By FELICITY BARRINGER
Published: October 20, 2011
SACRAMENTO — Fifteen months after a similar effort died in Congress, California regulators adopted a system on Thursday for combating climate change that sets limits on greenhouse gas emissions and creates market incentives to encourage oil refineries, electricity generators and other polluters to clean up their plants.
The eight members of the Air Resources Board who were present gave a unanimous vote of approval. “We are charting new ground here,” said Lydia
. Kennard, a board member, just before the vote. “The country and the world are watching.” The plan will take effect in 2013.
The board members seemed keenly aware that they were giving the state a policy prescription regarded as poison in some parts of the country. But in an interview before the vote, the board’s chairwoman, Mary D. Nichols, invoked the state’s history of national environmental leadership, suggesting that if California acted first, the rest of the country would eventually come around.
“We are staking out new ground in the battle against global warming,” she said. “And we are doing it in difficult times and doing it in a way we believe others will want to follow.”
More than 70 people, from environmentalists to lawyers for the petroleum industry to union members fearful for their refinery jobs, addressed the board before the vote. The air regulators have been working for four years to devise an efficient system that will avoid problems that have dogged the European carbon market, like missed targets or pollution allowances that critics found too generous.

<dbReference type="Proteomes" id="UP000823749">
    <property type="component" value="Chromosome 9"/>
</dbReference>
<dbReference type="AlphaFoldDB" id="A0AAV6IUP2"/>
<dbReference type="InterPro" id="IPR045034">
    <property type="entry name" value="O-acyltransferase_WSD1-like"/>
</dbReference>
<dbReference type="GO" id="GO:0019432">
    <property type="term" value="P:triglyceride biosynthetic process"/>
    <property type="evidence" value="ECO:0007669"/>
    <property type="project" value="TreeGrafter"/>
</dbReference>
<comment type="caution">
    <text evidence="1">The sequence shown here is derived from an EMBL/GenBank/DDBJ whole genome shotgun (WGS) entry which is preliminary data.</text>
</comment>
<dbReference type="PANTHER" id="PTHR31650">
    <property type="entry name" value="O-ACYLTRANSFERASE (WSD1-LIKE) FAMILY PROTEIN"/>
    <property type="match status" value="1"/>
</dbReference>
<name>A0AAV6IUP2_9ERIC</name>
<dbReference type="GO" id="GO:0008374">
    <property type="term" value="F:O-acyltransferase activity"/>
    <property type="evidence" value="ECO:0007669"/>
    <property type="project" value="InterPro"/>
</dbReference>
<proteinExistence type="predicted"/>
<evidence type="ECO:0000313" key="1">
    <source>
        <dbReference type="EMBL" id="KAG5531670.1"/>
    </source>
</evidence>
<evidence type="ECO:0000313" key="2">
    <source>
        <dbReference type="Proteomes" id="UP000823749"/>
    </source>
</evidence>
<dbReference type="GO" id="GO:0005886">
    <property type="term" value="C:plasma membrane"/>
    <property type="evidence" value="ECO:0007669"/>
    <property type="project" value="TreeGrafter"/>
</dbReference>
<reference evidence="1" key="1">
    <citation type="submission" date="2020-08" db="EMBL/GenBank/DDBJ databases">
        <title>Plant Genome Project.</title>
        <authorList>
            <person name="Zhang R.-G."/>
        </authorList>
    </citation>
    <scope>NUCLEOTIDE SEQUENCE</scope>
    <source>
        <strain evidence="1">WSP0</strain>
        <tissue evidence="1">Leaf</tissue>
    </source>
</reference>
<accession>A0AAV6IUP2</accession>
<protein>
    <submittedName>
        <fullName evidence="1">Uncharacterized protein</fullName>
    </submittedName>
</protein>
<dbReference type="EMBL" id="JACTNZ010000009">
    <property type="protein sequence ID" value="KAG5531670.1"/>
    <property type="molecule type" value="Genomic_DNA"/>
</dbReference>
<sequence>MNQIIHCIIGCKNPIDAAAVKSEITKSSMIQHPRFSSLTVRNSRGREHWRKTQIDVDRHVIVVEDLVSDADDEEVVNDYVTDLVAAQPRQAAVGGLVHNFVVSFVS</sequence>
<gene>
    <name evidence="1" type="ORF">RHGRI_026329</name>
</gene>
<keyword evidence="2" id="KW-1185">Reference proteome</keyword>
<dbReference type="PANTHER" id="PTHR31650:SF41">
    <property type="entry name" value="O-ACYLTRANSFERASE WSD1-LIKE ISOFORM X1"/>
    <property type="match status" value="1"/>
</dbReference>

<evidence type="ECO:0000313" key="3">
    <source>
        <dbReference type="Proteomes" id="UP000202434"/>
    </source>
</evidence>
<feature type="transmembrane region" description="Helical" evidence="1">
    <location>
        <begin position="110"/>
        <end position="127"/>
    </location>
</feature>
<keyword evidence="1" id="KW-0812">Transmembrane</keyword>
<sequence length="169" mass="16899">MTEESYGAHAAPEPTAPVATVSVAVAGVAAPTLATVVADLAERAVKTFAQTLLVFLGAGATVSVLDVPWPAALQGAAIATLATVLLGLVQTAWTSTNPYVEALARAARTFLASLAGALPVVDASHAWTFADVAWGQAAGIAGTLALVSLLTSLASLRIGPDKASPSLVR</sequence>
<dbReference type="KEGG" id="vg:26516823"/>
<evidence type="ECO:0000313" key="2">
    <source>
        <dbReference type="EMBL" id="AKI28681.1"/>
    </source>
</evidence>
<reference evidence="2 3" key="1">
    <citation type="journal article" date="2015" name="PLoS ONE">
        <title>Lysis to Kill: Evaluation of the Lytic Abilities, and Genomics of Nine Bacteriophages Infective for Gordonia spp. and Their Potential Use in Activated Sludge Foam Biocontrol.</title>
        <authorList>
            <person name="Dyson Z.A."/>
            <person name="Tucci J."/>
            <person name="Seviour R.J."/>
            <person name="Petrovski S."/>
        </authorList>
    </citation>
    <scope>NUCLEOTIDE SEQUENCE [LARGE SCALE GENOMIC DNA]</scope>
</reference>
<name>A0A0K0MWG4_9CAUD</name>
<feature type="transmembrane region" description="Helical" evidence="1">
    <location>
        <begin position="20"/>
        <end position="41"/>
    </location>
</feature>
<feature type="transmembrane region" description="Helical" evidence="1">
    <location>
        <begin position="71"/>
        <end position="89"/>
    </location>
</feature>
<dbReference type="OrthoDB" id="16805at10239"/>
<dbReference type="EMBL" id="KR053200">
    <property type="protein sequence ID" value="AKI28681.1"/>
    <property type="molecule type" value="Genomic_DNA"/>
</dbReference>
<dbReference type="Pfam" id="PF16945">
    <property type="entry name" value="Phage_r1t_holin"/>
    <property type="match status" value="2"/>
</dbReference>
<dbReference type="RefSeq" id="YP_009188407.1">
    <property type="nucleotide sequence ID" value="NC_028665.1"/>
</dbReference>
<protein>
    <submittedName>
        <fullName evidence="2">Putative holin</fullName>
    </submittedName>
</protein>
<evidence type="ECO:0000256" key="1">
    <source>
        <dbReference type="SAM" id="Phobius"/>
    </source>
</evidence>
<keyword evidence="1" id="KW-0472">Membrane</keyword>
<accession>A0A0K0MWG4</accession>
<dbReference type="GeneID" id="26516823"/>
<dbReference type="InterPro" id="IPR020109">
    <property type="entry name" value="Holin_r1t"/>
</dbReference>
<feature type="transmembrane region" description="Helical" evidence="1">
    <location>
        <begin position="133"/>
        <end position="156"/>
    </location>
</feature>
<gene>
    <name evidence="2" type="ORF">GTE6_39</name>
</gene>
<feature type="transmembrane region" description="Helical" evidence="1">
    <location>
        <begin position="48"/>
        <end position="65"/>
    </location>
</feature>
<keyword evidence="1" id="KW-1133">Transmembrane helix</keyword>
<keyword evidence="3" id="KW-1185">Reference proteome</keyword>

The plan arises from trailblazing legislation signed in 2006 by Arnold Schwarzenegger, then the governor, requiring California to develop regulations that will reduce greenhouse gas emissions to 1990 levels by 2020. The market incentives, known as cap and trade, are considered crucial to meeting that target.
California’s ambitions are in striking contrast to those of much of the rest of the nation. A conservative political rebellion against cap and trade helped the Republican resurgence in 2010. Attacking the plan as “cap and tax,” opponents argued that it would impose excessive costs on energy industries in a weak economy.
In a cap-and-trade system, the government sets a cap on the amount of carbon dioxide and other greenhouse gases that refineries, chemical companies, cement plants and other businesses are allowed to release. It then issues permits to those companies allowing them to emit a certain amount.
Because some companies can rein in their emissions more easily or at less cost than other businesses, the
can profit by selling extra permits through the market to companies that find the cost of pollution-control technology prohibitive. In theory this ensures that heat-trapping gases are reduced at the lowest possible cost.
California’s nascent market already reaches beyond its borders. While most of the businesses responsible for reducing their emissions over time are based here, they can offset up to 8 percent of their emissions by buying so-called offset credits generated anywhere in the country by other ventures that cut their emissions.